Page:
In other news, the blinds came. They fit, they are a decent color and my husband looks kinda cute when he's using a drill. If I'd rounded DOWN, they would be TOO SMALL and attention, village that is looking everywhere for its idiot, I know where she can be found, for she is misinforming the blinds-buying public (and horrifying them with her exceptionally rotten manners) at the Northgate J. C. Penney's.

At home with the crazies

K dropped by yesterday to give me back my cocktail shaker. Except she didn't have it. She was TERRIBLY apologetic about something and it took a while for me to figure out that she had dropped the top of the shaker down the disposal. "I bought you a new one!" she exclaimed and I thought: I have a new shaker, I gave her the old shaker, I don't need another one and K GETS ANYTHING SHE WANTS ANYWAY. But K scurried back to her house (that's the second time I've used the word 'scurry' for her...) and came back seconds later with the teeny tiny shaker she bought to replace mine. "But it's TOO SMALL!" she wailed. I told her not to worry, that I didn't need the old shaker anyway, it was no big deal! She said, "Let me get the shaker!" and ran back home and ran back over with my old shaker. Which had 2 little scratches on the cap. That's it. Can I say it again? K? TOTALLY the kind of chick you want living on the other side of your townhouse. THANK YOU GOD.

Phillip ordered the garbage cans and they arrived yesterday. We have a gigantic (my coworker would say "gi-huge-ic") yard waste can, no recycle can, and a tiny garbage can because that was the size they recommended for people without families. Right. Phillip's going to have to do something about that.

There are all sorts of things we're learning as we scratch the floor and mark up the walls and order gas instead of electric dryers. (The new dryer is supposed to be delivered today which means, FINALLY, we get to wash our clothes, something we haven't done for about 10 months because hey! We're MOVING!) We put up vinyl blinds in one of the upstairs bedrooms, but not both because the screws they include with the blinds are tiny pieces of pseudo-metal crap, and we only had enough screws for one window in the toolbox. Attempting to wash a big metal grill pan in your new stainless steel sink is going to scratch up the sink surface. Cooking bacon on your stove before the stone people come to install your backsplash means grease spots all over your nice taupe walls. Putting ANYTHING on your black granite countertops means you will see a ring or a smudge and any and all attempts to clean up the ring or smudge means MORE smudges and you are facing a lifetime battle against the shiny black reflective countertop and, I will tell you now, you are going to LOSE. Also? The first time you scratch your beautiful hardwood floor? Your heart breaks into a million teeny tiny stained and waxed pieces.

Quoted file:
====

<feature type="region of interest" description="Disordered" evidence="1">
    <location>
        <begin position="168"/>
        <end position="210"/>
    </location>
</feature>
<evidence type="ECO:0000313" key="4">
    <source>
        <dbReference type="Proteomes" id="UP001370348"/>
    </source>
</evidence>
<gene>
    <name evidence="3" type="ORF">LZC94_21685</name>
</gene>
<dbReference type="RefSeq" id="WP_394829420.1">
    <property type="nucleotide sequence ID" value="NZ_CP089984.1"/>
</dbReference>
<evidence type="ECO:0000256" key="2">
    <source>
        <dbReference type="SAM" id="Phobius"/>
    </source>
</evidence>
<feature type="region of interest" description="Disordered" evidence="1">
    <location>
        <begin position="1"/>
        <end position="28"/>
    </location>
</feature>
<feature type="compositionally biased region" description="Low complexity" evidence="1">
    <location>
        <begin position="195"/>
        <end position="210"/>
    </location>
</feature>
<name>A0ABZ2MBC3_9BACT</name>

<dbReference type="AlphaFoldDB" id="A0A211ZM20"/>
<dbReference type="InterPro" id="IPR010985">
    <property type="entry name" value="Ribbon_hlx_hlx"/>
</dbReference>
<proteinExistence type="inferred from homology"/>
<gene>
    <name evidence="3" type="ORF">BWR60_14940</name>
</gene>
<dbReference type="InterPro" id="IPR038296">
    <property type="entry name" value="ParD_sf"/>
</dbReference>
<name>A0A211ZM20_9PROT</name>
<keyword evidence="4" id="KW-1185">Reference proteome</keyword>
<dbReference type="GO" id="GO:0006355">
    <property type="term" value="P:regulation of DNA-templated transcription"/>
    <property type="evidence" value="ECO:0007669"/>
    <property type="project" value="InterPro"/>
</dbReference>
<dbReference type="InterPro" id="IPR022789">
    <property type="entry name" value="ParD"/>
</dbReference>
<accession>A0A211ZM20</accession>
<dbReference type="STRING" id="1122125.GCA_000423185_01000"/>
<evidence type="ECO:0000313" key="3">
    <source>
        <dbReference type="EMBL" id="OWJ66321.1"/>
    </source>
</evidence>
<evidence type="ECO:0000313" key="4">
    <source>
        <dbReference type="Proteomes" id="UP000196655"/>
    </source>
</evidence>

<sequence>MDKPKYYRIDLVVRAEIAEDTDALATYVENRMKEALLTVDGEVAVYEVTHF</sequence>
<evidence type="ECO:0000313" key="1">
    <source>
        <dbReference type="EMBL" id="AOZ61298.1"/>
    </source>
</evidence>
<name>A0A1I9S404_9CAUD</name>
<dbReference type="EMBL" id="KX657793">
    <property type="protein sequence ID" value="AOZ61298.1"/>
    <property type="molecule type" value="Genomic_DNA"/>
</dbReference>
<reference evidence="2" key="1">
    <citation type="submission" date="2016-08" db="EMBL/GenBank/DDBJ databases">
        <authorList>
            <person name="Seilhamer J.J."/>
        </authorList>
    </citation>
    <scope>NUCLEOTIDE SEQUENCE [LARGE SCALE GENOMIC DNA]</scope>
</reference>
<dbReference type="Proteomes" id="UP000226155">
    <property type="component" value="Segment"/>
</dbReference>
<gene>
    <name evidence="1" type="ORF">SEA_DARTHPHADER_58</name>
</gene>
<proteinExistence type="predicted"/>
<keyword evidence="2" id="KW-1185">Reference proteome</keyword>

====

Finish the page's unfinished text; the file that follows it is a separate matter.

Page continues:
But shoot. How are you NOT supposed to do these things. It's called LIVING. By virtue of WALKING UP THE STAIRS, I have already imperfected my house. I think, perhaps, I need to suck it up and stop thinking about Resale Value (which, to be honest, is pretty forefront in your mind when you are buying a snazzy new house in a hot real estate market that you aren't planning to keep for more than a few years...)


Not that I don't absolutely adore my new house. It's pretty. Have I told you how pretty it is? SUPER PRETTY. The kitchen is big enough to camp in and do s'mores over the gas stove flames (and I totally lit a paper towel on fire the other day. I so should not be allowed to own a house.) I have a bathroom that's attached to my bedroom and how cool is that? And Phillip finally hooked up the TV in our room because opening the blinds and checking the weather outside is just not good enough when you're trying to decide what to wear. Plus? It smells like new house. Best smell ever.

So anyway, happy Friday everyone!